Registration & Schedule

***NOTE: Some people have been having difficulty with the registration process when using Internet Explorer. Please open in a new tab or window, turn off your pop-up blockers, or use Chrome or Firefox.***

Saturday, March 5, 2022, 8 AM – 4 PM

The Northern Kentucky Convention Center, 1 West River Center Blvd., Covington, KY 41011

Registration Rates & Dates

  • Early Bird Rate, $95, January 10th through Monday, January 31, 2022
  • Regular Rate, $100, February 1st through February 26, 2022
  • Virtual Option, $75*

*This includes three live streaming sessions: The keynote and two undetermined presentations

Professional Development Information

  • All sessions are approved for .5 CEU’s through Xavier University.
  • American Montessori Society, Ohio*, and Kentucky hours are pending approval.
  • We will update the status when official approval is received.

*You must enter your OPIN number when you register AND bring it with you the day of the conference. If you don’t have an account with the Ohio Professional Registry, click here to create one. Please check with your administrator if this is required for you/your school. PLEASE DO NOT CONTACT CMS TO SEE IF YOU NEED ONE.

Conference Schedule

8-9 am – Conference Registration & Exhibitors Open

9-10:30 am – Featured Speaker

10:45-12:30 – Session B Workshops

12:30 – 1:45 – Lunch & Shopping

1:45-3:30 – Session C Workshops

PDF of Conference Schedule and Presenter Information


Courage, Brains, and Heart: Unlocking the Power of Montessori Education

Crystal Dahlmeier, M.Ed

Dr. Montessori wrote extensively about the preparation of the Montessori teacher and, in The Discovery of the Child, stated, “She must acquire moral alertness which has not hitherto been demanded by any other system, and this is revealed in her tranquillity, patience, charity, and humility.  Not words, but virtues, are her main qualifications.” (Clio Press, 151)

Montessori teachers begin this process when they are in training, first learning the basics of Montessori philosophy and then reflecting upon and applying this new knowledge. Professional development opportunities, workshops, mentoring, observation and self-reflection assist teachers in continuing their growth throughout their careers.

However, transformative growth often requires more than casual reflection and observation. Transformation demands a willingness to question, to reexamine and to push towards a deeper connection with the self, with others and with Montessori philosophy. Through in-depth and ongoing examination, we can identify patterns of behavior that may be inconsistent with either our beliefs or Montessori philosophy.  Such practices impact children and our abilities to meet their needs.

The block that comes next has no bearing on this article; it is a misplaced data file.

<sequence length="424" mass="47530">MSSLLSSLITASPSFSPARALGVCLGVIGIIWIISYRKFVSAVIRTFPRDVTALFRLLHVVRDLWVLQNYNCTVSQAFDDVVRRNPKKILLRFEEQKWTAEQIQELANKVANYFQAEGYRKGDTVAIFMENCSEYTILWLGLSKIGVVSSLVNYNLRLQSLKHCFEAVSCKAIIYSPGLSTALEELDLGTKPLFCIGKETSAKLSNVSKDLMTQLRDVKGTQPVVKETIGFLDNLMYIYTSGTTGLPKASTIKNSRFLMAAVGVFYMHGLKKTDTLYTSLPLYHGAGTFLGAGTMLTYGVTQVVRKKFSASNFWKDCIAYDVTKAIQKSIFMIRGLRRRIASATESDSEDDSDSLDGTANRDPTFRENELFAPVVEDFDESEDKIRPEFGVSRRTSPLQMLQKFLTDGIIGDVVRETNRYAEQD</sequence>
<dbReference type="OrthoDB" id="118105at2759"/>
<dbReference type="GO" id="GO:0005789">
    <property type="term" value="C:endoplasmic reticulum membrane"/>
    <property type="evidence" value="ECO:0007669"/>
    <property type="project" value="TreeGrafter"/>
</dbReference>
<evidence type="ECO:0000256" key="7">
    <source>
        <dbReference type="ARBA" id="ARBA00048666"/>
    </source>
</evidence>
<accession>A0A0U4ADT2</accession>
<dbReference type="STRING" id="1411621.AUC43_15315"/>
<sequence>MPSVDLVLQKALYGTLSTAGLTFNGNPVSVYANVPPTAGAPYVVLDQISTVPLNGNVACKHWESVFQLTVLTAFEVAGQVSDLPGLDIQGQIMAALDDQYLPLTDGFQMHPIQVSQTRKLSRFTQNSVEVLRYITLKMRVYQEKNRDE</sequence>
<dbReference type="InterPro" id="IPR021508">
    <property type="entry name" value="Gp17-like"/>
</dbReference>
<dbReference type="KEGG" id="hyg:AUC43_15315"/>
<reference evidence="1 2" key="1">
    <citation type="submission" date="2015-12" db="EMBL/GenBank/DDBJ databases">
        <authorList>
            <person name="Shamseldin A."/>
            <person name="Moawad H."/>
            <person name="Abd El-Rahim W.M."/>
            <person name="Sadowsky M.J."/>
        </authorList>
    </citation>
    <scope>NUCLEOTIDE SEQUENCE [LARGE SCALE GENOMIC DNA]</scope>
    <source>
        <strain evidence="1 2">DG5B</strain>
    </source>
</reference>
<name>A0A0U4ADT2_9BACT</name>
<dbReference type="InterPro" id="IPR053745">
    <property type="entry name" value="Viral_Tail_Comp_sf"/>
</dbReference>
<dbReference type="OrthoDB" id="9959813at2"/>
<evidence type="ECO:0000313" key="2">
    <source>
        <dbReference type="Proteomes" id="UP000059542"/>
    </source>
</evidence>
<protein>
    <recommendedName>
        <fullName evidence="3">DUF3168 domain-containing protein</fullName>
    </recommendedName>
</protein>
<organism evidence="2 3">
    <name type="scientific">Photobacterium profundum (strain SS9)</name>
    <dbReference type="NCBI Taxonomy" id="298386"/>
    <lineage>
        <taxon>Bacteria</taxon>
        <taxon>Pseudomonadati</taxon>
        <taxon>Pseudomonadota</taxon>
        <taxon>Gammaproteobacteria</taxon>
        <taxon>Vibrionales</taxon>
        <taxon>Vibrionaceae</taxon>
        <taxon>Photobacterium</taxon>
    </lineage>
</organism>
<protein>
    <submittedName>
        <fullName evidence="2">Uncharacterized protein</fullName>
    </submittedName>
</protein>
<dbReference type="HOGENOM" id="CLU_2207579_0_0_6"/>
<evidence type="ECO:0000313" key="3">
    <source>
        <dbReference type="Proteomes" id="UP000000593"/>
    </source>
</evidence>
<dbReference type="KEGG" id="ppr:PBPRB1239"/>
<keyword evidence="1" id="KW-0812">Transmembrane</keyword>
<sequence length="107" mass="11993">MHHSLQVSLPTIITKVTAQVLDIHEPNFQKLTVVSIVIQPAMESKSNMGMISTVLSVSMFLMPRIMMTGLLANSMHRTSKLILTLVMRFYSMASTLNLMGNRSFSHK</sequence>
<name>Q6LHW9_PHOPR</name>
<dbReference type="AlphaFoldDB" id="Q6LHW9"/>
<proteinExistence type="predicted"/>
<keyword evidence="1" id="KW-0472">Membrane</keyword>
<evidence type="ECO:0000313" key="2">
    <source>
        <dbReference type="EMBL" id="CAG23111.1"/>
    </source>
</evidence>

Through illustration and story, Crystal will share the stages of professional development, examine strategies that promote transformative growth and identify professional challenges we face as we become ‘The New Teacher’ that Montessori describes in her 1946 Lectures.

Crystal Dahlmeier received a BS in Biology from Marietta College and a M.Ed. in Montessori Education at Xavier University. She was lead teacher/principal at Xavier University Montessori Lab School for 13 years, where she also taught both graduate and undergraduate classes in Montessori and Early Childhood Education. Crystal received National Board Certification and is a PITC Certified Infant/Toddler Trainer. She has served as the Teacher Section Chair for the American Montessori Society and has taught in Montessori Programs in Perth, Western Australia, England, Seoul, S. Korea and China. She is Program Director Emerita at the Greater Cincinnati Center for Montessori Education Teacher Education Program in Northern Kentucky.  She continues to teach in that program and acts as a field consultant.  Ms. Dahlmeier presents workshops nationally and internationally and has been a keynote speaker at Montessori conferences in New Zealand, Australia and England.  Her articles have been published in Montessori journals and Young Children. Click here to listen to her podcast on The Prepared Environment.


Session B Workshops: 10:45 am-12:30 pm

1. Montessori Classrooms Build Executive Functions with Jamie Sellhorn: I/T, 3-6, 6-9